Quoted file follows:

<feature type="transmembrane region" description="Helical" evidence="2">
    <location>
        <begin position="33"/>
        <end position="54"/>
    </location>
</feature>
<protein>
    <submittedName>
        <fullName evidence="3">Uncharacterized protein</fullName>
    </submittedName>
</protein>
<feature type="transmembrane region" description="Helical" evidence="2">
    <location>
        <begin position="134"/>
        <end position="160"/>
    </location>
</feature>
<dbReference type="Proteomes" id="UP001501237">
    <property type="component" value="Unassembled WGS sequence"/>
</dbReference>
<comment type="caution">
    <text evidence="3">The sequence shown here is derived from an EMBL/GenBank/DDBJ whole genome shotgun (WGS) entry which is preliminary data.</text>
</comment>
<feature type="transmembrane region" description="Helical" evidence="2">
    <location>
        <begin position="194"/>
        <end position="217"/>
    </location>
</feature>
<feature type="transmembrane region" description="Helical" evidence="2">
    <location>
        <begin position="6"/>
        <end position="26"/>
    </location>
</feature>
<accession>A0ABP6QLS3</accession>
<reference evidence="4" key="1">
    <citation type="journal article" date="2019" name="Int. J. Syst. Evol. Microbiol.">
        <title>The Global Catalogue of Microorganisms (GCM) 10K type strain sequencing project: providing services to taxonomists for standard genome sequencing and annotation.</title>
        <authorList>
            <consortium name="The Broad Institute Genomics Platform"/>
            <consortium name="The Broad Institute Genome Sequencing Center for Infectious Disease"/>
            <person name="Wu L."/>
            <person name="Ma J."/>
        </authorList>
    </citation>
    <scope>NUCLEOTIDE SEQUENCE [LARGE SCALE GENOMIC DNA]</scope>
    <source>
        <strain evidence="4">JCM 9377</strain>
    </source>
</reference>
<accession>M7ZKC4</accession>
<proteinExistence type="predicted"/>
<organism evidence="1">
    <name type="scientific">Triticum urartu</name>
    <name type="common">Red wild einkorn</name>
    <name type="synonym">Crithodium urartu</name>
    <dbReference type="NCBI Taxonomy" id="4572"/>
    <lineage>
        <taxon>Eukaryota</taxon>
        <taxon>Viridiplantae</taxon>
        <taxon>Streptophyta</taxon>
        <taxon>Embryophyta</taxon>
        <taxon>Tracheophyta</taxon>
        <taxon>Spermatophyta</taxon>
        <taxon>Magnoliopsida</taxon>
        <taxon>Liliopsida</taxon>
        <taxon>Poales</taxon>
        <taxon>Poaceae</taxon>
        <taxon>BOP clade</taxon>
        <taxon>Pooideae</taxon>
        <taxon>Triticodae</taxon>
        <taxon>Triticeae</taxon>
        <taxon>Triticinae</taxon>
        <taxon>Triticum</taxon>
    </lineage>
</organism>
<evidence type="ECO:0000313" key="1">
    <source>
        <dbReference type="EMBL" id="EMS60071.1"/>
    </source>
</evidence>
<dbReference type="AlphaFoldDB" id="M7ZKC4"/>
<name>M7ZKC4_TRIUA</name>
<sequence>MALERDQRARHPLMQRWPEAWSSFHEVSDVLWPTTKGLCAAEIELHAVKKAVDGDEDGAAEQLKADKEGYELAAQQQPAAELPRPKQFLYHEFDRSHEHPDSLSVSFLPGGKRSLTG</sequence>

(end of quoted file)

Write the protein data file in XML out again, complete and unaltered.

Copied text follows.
<feature type="transmembrane region" description="Helical" evidence="2">
    <location>
        <begin position="33"/>
        <end position="54"/>
    </location>
</feature>
<protein>
    <submittedName>
        <fullName evidence="3">Uncharacterized protein</fullName>
    </submittedName>
</protein>
<feature type="transmembrane region" description="Helical" evidence="2">
    <location>
        <begin position="134"/>
        <end position="160"/>
    </location>
</feature>
<dbReference type="Proteomes" id="UP001501237">
    <property type="component" value="Unassembled WGS sequence"/>
</dbReference>
<comment type="caution">
    <text evidence="3">The sequence shown here is derived from an EMBL/GenBank/DDBJ whole genome shotgun (WGS) entry which is preliminary data.</text>
</comment>
<feature type="transmembrane region" description="Helical" evidence="2">
    <location>
        <begin position="194"/>
        <end position="217"/>
    </location>
</feature>
<feature type="transmembrane region" description="Helical" evidence="2">
    <location>
        <begin position="6"/>
        <end position="26"/>
    </location>
</feature>
<accession>A0ABP6QLS3</accession>
<reference evidence="4" key="1">
    <citation type="journal article" date="2019" name="Int. J. Syst. Evol. Microbiol.">
        <title>The Global Catalogue of Microorganisms (GCM) 10K type strain sequencing project: providing services to taxonomists for standard genome sequencing and annotation.</title>
        <authorList>
            <consortium name="The Broad Institute Genomics Platform"/>
            <consortium name="The Broad Institute Genome Sequencing Center for Infectious Disease"/>
            <person name="Wu L."/>
            <person name="Ma J."/>
        </authorList>
    </citation>
    <scope>NUCLEOTIDE SEQUENCE [LARGE SCALE GENOMIC DNA]</scope>
    <source>
        <strain evidence="4">JCM 9377</strain>
    </source>
</reference>
<accession>M7ZKC4</accession>
<proteinExistence type="predicted"/>
<organism evidence="1">
    <name type="scientific">Triticum urartu</name>
    <name type="common">Red wild einkorn</name>
    <name type="synonym">Crithodium urartu</name>
    <dbReference type="NCBI Taxonomy" id="4572"/>
    <lineage>
        <taxon>Eukaryota</taxon>
        <taxon>Viridiplantae</taxon>
        <taxon>Streptophyta</taxon>
        <taxon>Embryophyta</taxon>
        <taxon>Tracheophyta</taxon>
        <taxon>Spermatophyta</taxon>
        <taxon>Magnoliopsida</taxon>
        <taxon>Liliopsida</taxon>
        <taxon>Poales</taxon>
        <taxon>Poaceae</taxon>
        <taxon>BOP clade</taxon>
        <taxon>Pooideae</taxon>
        <taxon>Triticodae</taxon>
        <taxon>Triticeae</taxon>
        <taxon>Triticinae</taxon>
        <taxon>Triticum</taxon>
    </lineage>
</organism>
<evidence type="ECO:0000313" key="1">
    <source>
        <dbReference type="EMBL" id="EMS60071.1"/>
    </source>
</evidence>
<dbReference type="AlphaFoldDB" id="M7ZKC4"/>
<name>M7ZKC4_TRIUA</name>
<sequence>MALERDQRARHPLMQRWPEAWSSFHEVSDVLWPTTKGLCAAEIELHAVKKAVDGDEDGAAEQLKADKEGYELAAQQQPAAELPRPKQFLYHEFDRSHEHPDSLSVSFLPGGKRSLTG</sequence>